Song To a Refugee
A Sensitive and Powerful Collection of Perspectives on the Nature and Treatment of Refugees.
At the core of this release is probably the song which is least explicitly about refugees – “Humble;” nestled away three-quarters of the way through the album.
Here, the album’s genesis lies within – suffering from a year long illness caused by a gas leak in her apartment, forced Diana Jones to realise that “Life made you humble – all the living and dying,”
and faced with the media demonization of those who seek home and safety, arose the inspiration for the album.
Jones’ survival instinct mirrors that of those who seek to escape war and to find peace and she speaks “to” them to address negative media portrayals. The album opens with the Marty Robbins feel of “El Chaparral” – but darker lyrically because of its current subject matter – about one of the key crossing points on the Mexican/American Border, where infants were forced into squalid conditions away from their families.
Jones’ isn’t afraid to use pathos and personal stories to trigger an emotional response in the listener – the Scottish air of the title track “Song For a Refugee” doubles the emotional layers in musical mood and lyrics with its wish that
“May you be happy and full and grow old”
– a loving wish for safety, as
“None of us know where our footsteps will fall”.
“Where We Are” takes the voice of a dispossessed child with
“Number 47 on my shirt, on my arm” and “Santiago”, with its plaintive fiddle explodes the stories that arise out of the small details of personal possessions.
Elsewhere, Jones uses the voices of refugees – stories from her encounters and friends and from news coverage – “Mama Hold Your Baby” uses old time fiddle and banjo to recount Elizabeth Warren’s passed on tale of a Guatemalan mother who’d carried her baby to the border, reflecting both the horror and strength in such a story.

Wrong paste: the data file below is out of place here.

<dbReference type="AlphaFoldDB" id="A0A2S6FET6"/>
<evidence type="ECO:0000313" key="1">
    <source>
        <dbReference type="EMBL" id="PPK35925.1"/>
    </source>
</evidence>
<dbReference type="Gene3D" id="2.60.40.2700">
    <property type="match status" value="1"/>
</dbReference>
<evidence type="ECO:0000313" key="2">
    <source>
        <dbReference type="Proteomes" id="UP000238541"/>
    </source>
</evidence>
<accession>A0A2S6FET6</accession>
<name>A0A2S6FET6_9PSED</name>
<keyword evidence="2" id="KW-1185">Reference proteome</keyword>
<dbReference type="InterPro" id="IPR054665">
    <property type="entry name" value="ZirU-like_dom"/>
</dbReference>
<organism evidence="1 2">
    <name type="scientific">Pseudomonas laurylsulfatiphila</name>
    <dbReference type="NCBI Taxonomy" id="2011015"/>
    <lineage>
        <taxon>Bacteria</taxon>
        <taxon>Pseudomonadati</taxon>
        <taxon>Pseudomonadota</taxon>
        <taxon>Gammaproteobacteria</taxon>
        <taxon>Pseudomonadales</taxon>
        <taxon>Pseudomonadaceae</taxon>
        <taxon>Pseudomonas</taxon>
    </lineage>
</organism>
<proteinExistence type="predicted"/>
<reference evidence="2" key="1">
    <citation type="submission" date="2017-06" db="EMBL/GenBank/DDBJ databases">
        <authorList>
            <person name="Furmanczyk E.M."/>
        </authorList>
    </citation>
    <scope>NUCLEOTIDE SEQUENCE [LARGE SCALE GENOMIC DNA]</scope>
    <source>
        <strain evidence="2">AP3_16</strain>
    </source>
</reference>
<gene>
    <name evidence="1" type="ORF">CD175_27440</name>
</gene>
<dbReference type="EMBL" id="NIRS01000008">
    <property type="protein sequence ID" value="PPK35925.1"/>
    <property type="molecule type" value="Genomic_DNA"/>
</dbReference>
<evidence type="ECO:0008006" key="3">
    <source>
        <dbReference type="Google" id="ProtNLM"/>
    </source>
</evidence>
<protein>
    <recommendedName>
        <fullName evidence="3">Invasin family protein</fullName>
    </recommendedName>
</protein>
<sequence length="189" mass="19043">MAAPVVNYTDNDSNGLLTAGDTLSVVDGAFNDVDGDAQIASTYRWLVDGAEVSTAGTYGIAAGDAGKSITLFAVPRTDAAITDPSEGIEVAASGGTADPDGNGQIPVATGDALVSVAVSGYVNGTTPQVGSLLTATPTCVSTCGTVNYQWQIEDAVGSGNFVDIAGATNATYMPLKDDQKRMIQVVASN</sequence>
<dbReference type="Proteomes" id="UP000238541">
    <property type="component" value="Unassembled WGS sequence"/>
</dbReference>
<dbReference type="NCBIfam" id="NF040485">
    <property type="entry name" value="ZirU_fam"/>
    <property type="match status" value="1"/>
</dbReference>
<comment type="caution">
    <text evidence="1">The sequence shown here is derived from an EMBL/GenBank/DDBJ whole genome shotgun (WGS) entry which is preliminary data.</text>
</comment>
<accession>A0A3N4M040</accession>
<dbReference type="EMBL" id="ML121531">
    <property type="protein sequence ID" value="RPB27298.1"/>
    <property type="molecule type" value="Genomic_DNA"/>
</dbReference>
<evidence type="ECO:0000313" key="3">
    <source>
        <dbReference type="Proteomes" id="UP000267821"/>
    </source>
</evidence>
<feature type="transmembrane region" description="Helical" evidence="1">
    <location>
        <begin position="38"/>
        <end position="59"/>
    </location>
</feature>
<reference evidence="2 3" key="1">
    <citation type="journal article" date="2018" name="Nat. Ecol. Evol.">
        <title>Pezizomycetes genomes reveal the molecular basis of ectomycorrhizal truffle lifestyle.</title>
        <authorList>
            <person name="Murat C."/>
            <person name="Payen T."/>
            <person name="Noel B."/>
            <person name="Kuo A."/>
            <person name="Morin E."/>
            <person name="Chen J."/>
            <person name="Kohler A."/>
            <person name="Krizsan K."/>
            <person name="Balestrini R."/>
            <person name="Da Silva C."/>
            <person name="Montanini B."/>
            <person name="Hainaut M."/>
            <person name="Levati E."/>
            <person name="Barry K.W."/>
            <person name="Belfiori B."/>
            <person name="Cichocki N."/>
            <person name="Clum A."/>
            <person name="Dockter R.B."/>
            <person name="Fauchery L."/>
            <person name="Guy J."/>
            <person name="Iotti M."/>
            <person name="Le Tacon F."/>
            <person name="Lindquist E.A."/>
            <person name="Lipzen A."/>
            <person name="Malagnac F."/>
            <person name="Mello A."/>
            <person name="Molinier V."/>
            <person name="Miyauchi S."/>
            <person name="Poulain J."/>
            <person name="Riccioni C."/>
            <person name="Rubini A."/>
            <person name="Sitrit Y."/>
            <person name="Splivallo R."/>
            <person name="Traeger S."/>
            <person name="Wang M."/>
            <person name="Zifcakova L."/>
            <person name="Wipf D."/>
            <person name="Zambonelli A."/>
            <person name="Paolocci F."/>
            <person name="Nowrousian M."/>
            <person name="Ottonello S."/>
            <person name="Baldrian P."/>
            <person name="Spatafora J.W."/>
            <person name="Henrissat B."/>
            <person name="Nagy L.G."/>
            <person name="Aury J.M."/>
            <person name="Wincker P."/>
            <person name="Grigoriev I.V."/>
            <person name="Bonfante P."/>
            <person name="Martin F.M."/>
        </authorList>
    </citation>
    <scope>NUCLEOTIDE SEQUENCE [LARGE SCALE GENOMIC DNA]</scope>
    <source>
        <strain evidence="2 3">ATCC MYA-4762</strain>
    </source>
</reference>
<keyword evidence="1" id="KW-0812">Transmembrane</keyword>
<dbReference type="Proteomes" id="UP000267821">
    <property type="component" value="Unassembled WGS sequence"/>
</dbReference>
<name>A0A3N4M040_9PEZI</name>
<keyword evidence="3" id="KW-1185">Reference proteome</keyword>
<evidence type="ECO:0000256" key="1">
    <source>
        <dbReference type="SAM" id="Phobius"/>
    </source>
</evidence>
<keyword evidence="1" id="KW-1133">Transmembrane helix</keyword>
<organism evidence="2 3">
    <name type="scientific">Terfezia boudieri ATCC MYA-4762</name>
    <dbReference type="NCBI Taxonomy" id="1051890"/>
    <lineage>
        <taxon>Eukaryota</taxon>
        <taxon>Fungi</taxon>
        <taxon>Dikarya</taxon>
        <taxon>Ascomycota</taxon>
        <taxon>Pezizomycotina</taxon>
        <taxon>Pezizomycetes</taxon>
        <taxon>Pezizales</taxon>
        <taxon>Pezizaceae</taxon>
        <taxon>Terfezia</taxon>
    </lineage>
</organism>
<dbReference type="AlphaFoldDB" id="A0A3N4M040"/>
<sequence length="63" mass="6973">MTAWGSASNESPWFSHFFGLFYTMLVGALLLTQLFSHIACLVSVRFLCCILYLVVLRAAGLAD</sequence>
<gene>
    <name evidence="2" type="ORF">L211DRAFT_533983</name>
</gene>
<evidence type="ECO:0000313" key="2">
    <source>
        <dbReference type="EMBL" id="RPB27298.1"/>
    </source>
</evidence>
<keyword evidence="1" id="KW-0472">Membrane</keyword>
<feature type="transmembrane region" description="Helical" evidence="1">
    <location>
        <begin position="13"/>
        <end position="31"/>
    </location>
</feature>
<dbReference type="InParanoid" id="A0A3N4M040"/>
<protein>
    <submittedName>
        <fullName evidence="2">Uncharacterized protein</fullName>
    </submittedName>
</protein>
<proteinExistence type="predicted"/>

“I Wait For You” and “The Life I Left Behind” both speak with the voice of the refugee looking back on their former home. In the former, it’s the tale of a Sudanese woman forced to marry at 13, who, having escaped is now waiting – and hoping – to be reunited with her children, whereas in the latter, the refugee in their new land looks back at the destruction of their place of origin with sadness – both songs united by a Joan Baez-like musical delivery.
“The Sea Is My Mother” and “Love Song To a Bird” both take differing aspects of refugees at sea – in “The Sea Is My Mother” there’s a
“Dream of peace and something more / waiting on a distant shore”
and the path to that destination is the sacrifice of family. “
Love Song to a Bird” takes the detached view of the refugee boat from above and the distance amplifies the danger of the journey – musically in both lyrics are to the fore, with largely fingerpicked guitar leaving the lyrics out front.
One of the more uptempo numbers is “Ask a Woman”, which befits the positivity that the song proposes – set to a gentle country “boom-chick” rhythm, the strength of mothers and women are held up as being worthy of inspiration – not criticism,
“Ask a woman – with a child in her arms.”
“We Believe You” – has been the lead out track to the album in the media and it contains a loud message about the importance of belief and empathy in the refugees’ stories.
Steve Earle/Richard Thompson/Peggy Seeger all take turns on vocals -the symbolism being that it isn‘t just one person believing in their stories of why they are fleeing – but “we”.
The repeated title becomes a mantra to consolidate that message – it’s going to be a festival rabble rouser for years to come.
The album ends, quite fittingly with “The Last Words” – Diana Jones talks of the shared experience of refugees and non-refugees
“The stillness and the shadows come to steal our loved ones away”
– we all seek safety and home and the refugees message is a Universal Message – we want home, safety and all that comes with it.
I’d vote for that.
In this album, Diana Jones has taken what could have been a one issue topic and exploded it wide, exploring viewpoints and narratives in and around the issue of refugees and putting the lyricism and poetry of those stories to the fore.
Review by Nick Barber
Released 25th September 2020
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